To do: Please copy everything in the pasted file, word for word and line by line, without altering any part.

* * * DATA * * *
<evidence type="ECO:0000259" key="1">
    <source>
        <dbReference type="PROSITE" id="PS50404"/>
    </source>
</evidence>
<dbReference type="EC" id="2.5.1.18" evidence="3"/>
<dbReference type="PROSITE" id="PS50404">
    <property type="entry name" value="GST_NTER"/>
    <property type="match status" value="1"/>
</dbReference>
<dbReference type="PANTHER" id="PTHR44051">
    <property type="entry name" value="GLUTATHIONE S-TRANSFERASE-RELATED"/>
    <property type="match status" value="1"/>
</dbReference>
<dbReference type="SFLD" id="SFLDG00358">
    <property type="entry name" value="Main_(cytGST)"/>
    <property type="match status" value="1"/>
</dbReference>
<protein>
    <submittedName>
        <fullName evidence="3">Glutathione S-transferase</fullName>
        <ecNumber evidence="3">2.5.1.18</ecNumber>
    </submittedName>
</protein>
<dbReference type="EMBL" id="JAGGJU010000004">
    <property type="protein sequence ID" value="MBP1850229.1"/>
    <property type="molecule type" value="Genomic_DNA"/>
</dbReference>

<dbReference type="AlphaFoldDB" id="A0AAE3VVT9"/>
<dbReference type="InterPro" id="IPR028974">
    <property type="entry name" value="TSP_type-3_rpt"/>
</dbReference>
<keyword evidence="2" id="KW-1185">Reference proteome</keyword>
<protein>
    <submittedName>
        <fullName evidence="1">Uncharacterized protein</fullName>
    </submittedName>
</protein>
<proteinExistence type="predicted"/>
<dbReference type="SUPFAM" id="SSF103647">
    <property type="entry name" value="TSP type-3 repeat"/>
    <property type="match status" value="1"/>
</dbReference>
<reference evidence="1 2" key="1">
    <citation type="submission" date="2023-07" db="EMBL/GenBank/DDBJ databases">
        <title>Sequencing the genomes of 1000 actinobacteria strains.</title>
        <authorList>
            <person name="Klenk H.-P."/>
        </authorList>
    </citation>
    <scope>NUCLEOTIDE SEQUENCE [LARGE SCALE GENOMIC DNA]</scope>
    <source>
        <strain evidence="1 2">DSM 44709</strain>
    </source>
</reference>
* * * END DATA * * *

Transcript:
<evidence type="ECO:0000259" key="1">
    <source>
        <dbReference type="PROSITE" id="PS50404"/>
    </source>
</evidence>
<dbReference type="EC" id="2.5.1.18" evidence="3"/>
<dbReference type="PROSITE" id="PS50404">
    <property type="entry name" value="GST_NTER"/>
    <property type="match status" value="1"/>
</dbReference>
<dbReference type="PANTHER" id="PTHR44051">
    <property type="entry name" value="GLUTATHIONE S-TRANSFERASE-RELATED"/>
    <property type="match status" value="1"/>
</dbReference>
<dbReference type="SFLD" id="SFLDG00358">
    <property type="entry name" value="Main_(cytGST)"/>
    <property type="match status" value="1"/>
</dbReference>
<protein>
    <submittedName>
        <fullName evidence="3">Glutathione S-transferase</fullName>
        <ecNumber evidence="3">2.5.1.18</ecNumber>
    </submittedName>
</protein>
<dbReference type="EMBL" id="JAGGJU010000004">
    <property type="protein sequence ID" value="MBP1850229.1"/>
    <property type="molecule type" value="Genomic_DNA"/>
</dbReference>

<dbReference type="AlphaFoldDB" id="A0AAE3VVT9"/>
<dbReference type="InterPro" id="IPR028974">
    <property type="entry name" value="TSP_type-3_rpt"/>
</dbReference>
<keyword evidence="2" id="KW-1185">Reference proteome</keyword>
<protein>
    <submittedName>
        <fullName evidence="1">Uncharacterized protein</fullName>
    </submittedName>
</protein>
<proteinExistence type="predicted"/>
<dbReference type="SUPFAM" id="SSF103647">
    <property type="entry name" value="TSP type-3 repeat"/>
    <property type="match status" value="1"/>
</dbReference>
<reference evidence="1 2" key="1">
    <citation type="submission" date="2023-07" db="EMBL/GenBank/DDBJ databases">
        <title>Sequencing the genomes of 1000 actinobacteria strains.</title>
        <authorList>
            <person name="Klenk H.-P."/>
        </authorList>
    </citation>
    <scope>NUCLEOTIDE SEQUENCE [LARGE SCALE GENOMIC DNA]</scope>
    <source>
        <strain evidence="1 2">DSM 44709</strain>
    </source>
</reference>